Chill Out Island

From New Age to downtempo electronica to acoustic folk, Chill Out Island surveys the finest in relaxing music.

Archive for Jazz

David Hansen transcends contemporary classical music on ‘All That I Could Give’

Reviewed by Carson James

Artist: David Hansen

Title: All That I Could Give

Rarely does a contemporary classical or New Age CD arrive in our offices which has vocal parts alongside instrumentals. Of course, that has never been a requirement for quality in the field; it’s just that you don’t see it often. David Hansen is among the exceptions, and what is even more remarkable about his record All That I Could Give is his singing voice. Hansen lays down some tear-jerkingly plaintive vocals on a few tracks on the CD, especially on “Love in Three Days,” wherein he has seemed to find true love, only to see it slip away. It’s the kind of composition that could transcend the classical roots of Hansen’s style and cross over into the adult pop market.

For devotees of jazz fusion and New Age, Hansen has that side of the coin cornered, too, with a couple of striking instrumentals. Percolating synthesizers deliver the goods on “Toleetah” while “Ladder of Being” moves to a steady, irresistible groove. Given Hansen’s eclectic tastes, it’s hard to classify All That I Could Give into a single genre, but then that’s a large part of its appeal, too.


Geresti fuses own personality in piano renditions of ’70s classics

Reviewed by Julian Wilson

Artist: Geresti

Title: Keys into the 70’s

At first, Keys into the 70’s may seem like one of the dime-a-dozen Muzak versions of moldy Easy Listening hits. But when you begin listening to the album itself, you’ll be as surprised as I upon first spin. Geresti isn’t simply playing note-for-note piano renditions of Top-40 classics from the bell-bottom generation. Rather, he has fused his own personality in them, letting his fingers create magic on the keyboard. On his cover of the Stylistics’ priceless “You Make Me Feel Brand New,” Geresti’s playing is immaculate, radiating a loving glow that doesn’t wear off until long after the CD is done. He’s not trying to imitate the soulful, angelic qualities of the original; instead, he’s paying tribute to it.

You get the feeling that these songs are personal to him, that they most likely helped inspire his growth as a musician. Roberta Flack’s “Killing Me Softly” is given a jazzy elegance; you don’t need hear any singing because Geresti’s piano is already whispering the words in your ear. Styx’s breathtaking “Babe” was almost unrecognizable in the beginning with its playful intro, but when the familiar melody kicks in, you are swept away by it. Geresti has turned what could’ve been a generic Brand X product into a deliciously seductive work of art.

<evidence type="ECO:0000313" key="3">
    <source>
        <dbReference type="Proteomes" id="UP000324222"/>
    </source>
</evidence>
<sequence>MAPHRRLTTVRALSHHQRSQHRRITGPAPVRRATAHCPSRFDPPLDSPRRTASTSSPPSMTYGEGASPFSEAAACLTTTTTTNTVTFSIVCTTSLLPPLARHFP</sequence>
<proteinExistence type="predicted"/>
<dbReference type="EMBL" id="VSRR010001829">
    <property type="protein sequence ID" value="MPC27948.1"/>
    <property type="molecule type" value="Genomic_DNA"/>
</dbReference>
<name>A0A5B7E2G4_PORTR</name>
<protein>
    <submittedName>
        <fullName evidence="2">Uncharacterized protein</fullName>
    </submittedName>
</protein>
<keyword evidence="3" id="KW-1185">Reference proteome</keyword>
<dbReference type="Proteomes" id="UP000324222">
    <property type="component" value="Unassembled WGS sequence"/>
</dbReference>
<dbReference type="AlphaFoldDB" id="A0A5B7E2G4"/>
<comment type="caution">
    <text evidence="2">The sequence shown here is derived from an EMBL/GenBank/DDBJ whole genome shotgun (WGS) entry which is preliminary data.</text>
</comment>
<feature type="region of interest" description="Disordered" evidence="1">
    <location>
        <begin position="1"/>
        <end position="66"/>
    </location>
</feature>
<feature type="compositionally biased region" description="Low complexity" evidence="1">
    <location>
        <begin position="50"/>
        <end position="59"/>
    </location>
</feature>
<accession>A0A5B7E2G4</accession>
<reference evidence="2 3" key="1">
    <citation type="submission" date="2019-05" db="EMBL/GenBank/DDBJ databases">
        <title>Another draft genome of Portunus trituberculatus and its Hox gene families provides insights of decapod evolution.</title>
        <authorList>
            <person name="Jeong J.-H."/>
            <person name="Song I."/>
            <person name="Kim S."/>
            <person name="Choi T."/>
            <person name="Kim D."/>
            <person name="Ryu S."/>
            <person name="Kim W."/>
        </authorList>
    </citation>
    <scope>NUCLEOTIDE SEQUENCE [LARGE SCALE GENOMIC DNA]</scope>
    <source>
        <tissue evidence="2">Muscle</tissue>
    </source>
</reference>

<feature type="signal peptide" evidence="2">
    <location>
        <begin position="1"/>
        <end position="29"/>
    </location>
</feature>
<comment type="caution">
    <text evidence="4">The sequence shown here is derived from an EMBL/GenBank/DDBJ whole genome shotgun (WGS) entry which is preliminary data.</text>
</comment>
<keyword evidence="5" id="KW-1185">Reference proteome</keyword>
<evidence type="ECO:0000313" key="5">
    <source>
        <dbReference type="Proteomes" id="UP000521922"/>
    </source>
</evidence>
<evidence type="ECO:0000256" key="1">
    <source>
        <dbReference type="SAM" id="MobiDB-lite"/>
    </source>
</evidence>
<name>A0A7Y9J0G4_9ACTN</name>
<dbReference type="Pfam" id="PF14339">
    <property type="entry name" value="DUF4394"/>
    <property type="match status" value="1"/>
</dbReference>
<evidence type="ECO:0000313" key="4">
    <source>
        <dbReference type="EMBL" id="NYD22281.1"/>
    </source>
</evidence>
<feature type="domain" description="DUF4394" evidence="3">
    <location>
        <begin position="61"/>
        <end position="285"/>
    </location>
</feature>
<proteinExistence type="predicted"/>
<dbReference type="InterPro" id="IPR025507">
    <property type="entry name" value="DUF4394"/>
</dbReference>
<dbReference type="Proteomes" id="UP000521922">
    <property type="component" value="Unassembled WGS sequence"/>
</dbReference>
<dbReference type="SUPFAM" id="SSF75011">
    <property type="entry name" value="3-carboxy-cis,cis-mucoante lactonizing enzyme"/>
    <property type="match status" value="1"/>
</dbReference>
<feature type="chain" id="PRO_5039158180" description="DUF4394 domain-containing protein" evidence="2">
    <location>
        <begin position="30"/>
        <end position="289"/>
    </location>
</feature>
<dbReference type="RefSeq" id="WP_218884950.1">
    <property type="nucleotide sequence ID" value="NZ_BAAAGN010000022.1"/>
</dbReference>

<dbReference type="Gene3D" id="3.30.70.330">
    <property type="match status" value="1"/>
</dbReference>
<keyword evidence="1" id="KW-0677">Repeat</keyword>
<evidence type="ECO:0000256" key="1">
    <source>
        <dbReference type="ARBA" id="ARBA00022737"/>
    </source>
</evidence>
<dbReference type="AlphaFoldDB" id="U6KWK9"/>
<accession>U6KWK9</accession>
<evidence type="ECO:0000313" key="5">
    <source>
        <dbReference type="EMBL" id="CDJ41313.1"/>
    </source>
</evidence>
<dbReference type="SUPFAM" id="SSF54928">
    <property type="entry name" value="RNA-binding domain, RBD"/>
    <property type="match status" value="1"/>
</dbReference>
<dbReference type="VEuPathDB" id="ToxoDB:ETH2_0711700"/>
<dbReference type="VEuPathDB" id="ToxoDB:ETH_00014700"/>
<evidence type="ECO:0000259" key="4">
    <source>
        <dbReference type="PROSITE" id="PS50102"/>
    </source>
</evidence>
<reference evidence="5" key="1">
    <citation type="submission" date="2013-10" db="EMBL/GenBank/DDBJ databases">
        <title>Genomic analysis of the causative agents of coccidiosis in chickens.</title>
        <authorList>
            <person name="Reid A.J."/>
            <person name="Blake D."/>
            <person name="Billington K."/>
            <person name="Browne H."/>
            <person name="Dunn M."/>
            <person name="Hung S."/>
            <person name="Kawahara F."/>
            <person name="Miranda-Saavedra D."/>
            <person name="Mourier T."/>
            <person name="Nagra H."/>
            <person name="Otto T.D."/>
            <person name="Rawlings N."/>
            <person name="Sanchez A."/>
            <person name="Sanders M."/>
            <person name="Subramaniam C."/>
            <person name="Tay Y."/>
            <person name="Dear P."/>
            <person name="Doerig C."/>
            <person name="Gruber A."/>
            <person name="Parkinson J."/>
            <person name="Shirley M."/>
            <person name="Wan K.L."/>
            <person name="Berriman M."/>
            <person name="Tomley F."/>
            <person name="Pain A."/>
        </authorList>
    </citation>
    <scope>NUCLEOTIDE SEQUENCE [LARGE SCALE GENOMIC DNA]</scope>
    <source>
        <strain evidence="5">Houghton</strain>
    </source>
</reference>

Torch’s ‘Charmed’ offers a ‘world of endless delights’


Reviewed by Carson James

Artist: Torch

Title: Charmed

Torch’s Charmed has been delighting me for a couple of months now; in fact, it has become such a presence in my everyday listening that reviewing it is proving difficult. Familiarity doesn’t breed contempt, just an absence of words. Finding ways of writing about a well-played record as if it was still fresh in my mind would normally be impossible, but thankfully Charmed conveys more of its abundant qualities after massive spins.

At first, my attention was fixated on the smoky singing of Seela Misra. Veering from the film noir-ish enigmatic beauty of “Night of the Arrival” to the giddy self-confidence and radiant sexuality of “My Baby Just Cares for Me,” it was inevitable that my ears would linger on her voice. However, after a while I began to notice the top-flight musicianship of her band. Chris Maresh and Mike Porter are superb bassists, helping give the songs (a combination of original compositions and nicely chosen remakes) their tight, intoxicating rhythms. Jon Greene is a solid drummer, especially thrilling on “Is It Enough” and “Caravan.”

I envy those who will just now hear Charmed. To them, a world of endless delights will follow.

Crooner Julie Blue is soulful, passionate on new CD

Reviewed by Carson James

Artist: Julie Blue

Title: One of a Kind Woman

Just as its title promises, Julie Blue is, indeed, a One of a Kind Woman on this beautifully crafted and sweetly-scented album. With a voice as sultry as Sade’s and as dreamy as Dido’s, Blue unites the world of jazz, blues, pop, and soul with tasteful and deliciously inviting compositions. Her vocals are the key to your heart, opening the doors of various emotions, from romantic regret (“Love Looks Like Now”) to positive reinforcement (“Believe in Yourself”) to spiritual reflection (“Way of the Mystery”). It’s all performed with emotional highs and lows, delivered with passion yet restraint as well.

Blue is a crooner, but one with real feeling in her voice; she is not some restaurant karoake singer. No, Blue is a vocalist who captures the thoughts conveyed in her words with an honest-to-God sincerity. “Love Looks Like Now” recalls Shawn Colvin’s “Sunny Came Home” in its mix of sad lyrics with rather upbeat adult alternative music. “Love Looks Like Now” surprised me because I was expecting a mostly jazzy affair. However, Blue is not one to be categorized. “Believe in Yourself” has echoes of Elton John in the piano playing and “Bluer Than Blue” and “Well of Love” are extensions of the blues. This is a CD that continuously surprises and delights as it goes along. To say that I’m merely in love with it is an understatement.